Whew.. was getting kind of sappy there for a minute. Seriously, for four measly letters, love is a pretty misused word. The English language use of the word: Love covers so much ground, you almost need qualifiers to give it context. The notion of love that we focus on for Valentine's day is a commercialized romanticism. Being off the market, so to speak, has helped me shift my focus to a more filial definition. I want my kids to know a definition of love that isn't defined by the marketplace or mass media. Despite the best intentions of the PTO, I don't think they are doing anyone any favors in the self-esteem department by offering this service for valentine's day. Remember high school? Yeah... I hope your experience was better than mine. Not only did I not ever get any of the "pre-packaged" love from anyone, I was also too poor to manage to scrape up enough to let that girl know that I liked her... ANYHOW, now that I'm a daddy, I want my kids to know that they are loved, but not by the world's standards, but by God's standards... unconditionally. So I took the time to do Valentine's day my way... by not doing the PTO thing, but by hand delivering a special gift to them and reminding them that I don't just love them with roses and gifts, but with every thing I do for them. Did I succumb to Mass Marketing? Yeah, kinda, but I did it on my own terms.

One more story before I leave you. On Sunday, I was paged to the ER by a patient who requested a visit from the chaplain. When I got there, I met a guy who seemed to be perfectly healthy. He spun me a story about how he had been down and out, bouncing from town to town and how because he was pretty sick (he listed about 5 things that are terminally ill diseases), and how he basically didn't have anything, if I could help him out. I expected him to ask me if I could give him some money or food or something, but I was caught off guard by his request. "So," he said, "I was wondering if you might could help me track down my mother." He told me that his mom lived here in Abilene and that the last time he saw her, he had done wrong by her. It involved him lying to her and taking money from her and using it poorly. "I know she may not ever want to see me again, but I just want to make things right with her." Still expecting some sort of shakedown, I agreed to help him make some calls of names from the phone book. Amazingly, after a few calls based on some sketchy memories of where she lived and what name it might be under, he reached his mom. She agreed to pick him up after he was discharged. He thanked me and told me again his plan to try and make things up to her. I wished him the best and went on about my business. ----> today, I started my shift at the hospital and I had a note that a patient had requested a visit from *me*. When I got to the room, I discovered it was the guy from Sunday. We visited for a few minutes and he told me that the ER had called him to tell him that they had cultured his blood and he had some bad stuff they needed to treat right away... so he ended up back in the hospital after all. I asked how things went with his Mom. He smiled and told me that it was like heaven. I asked, "What do you mean?" He told me, "When she picked me up, she told me that she was only going to say it once... I'd better not lie to her. That is it. That is all she said about what happened before. I know I have to earn her trust back, but it is like it never happened. She wants to help me out. She is helping me get on SSI, she set me up with a room in her apartment. I don't deserve this, man." He went on to tell me about the few days they'd spent together and how, for him, it was overwhelming to be loved by his mother after he'd spent all this time thinking that she was angry with him and hated him for what he'd done. "I don't really care now, if i kick off, Chaplain. All that matters is that things are right now." That was the icing on my Valentine's day cake.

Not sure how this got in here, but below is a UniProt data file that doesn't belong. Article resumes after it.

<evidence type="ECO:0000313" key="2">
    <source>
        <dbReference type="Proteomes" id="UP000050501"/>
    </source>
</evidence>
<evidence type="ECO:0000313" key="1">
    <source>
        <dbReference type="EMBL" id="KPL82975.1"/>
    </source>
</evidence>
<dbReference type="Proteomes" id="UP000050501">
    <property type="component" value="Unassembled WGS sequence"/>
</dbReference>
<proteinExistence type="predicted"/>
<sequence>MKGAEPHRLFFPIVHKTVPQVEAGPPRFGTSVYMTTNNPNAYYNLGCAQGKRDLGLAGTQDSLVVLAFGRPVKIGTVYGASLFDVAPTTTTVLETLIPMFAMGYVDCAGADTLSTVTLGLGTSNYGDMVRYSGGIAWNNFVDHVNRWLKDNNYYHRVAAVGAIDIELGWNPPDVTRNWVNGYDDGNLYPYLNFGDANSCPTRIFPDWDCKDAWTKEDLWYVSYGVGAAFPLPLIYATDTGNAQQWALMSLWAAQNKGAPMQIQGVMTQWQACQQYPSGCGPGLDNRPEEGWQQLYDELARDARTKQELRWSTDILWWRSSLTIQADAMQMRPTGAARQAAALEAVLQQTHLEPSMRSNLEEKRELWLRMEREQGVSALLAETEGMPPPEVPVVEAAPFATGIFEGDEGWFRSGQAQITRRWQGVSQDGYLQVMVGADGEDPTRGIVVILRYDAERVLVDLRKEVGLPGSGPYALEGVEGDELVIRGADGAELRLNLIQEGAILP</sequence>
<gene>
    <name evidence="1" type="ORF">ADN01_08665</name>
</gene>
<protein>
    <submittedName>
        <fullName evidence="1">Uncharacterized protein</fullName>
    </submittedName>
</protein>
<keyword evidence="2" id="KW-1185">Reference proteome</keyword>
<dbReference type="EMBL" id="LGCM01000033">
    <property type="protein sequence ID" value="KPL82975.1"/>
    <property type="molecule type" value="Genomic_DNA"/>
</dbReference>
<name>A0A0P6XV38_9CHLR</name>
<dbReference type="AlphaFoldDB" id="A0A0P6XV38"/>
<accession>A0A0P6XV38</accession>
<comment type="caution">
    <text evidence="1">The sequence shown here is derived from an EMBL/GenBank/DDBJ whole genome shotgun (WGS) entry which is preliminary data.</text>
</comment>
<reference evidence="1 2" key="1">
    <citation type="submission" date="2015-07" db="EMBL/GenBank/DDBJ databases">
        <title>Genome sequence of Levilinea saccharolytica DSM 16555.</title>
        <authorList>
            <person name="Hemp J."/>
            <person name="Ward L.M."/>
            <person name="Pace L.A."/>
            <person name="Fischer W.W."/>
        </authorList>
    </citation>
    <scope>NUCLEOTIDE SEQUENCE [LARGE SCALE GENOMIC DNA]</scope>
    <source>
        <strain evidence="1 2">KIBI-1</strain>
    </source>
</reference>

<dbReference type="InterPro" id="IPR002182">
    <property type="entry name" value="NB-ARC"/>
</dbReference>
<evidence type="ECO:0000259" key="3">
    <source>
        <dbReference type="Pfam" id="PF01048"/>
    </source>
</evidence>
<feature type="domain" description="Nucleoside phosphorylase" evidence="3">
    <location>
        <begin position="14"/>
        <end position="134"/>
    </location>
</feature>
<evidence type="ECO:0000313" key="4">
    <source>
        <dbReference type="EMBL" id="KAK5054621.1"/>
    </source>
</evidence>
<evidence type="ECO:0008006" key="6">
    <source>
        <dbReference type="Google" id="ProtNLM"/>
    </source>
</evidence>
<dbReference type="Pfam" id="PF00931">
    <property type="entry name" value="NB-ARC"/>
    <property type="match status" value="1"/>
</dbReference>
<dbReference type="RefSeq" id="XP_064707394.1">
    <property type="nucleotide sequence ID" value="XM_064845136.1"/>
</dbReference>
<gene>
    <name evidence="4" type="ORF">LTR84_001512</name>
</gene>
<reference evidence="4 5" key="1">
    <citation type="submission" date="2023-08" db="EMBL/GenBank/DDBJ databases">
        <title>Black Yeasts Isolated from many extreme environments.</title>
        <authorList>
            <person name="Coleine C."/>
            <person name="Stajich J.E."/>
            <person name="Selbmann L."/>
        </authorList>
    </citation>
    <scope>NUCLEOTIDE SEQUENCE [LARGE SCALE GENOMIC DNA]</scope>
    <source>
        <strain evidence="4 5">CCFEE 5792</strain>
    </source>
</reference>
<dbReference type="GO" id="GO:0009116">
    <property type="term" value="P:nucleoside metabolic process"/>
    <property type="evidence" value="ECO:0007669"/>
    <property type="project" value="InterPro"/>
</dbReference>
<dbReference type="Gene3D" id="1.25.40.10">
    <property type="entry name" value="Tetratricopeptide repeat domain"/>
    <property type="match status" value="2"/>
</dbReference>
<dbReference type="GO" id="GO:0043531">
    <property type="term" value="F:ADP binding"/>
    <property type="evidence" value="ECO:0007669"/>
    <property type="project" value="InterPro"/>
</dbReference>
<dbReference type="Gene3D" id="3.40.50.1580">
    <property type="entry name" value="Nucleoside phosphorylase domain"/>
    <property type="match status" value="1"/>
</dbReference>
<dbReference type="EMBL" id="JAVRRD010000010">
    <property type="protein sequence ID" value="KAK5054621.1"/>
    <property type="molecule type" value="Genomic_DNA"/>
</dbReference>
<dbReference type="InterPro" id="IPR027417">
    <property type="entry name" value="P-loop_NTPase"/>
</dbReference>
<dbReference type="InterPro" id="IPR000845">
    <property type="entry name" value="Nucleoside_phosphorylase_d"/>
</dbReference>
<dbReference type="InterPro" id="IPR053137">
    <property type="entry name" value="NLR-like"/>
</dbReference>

Score one for God's love being channelled through a parent. Happy V-day everyone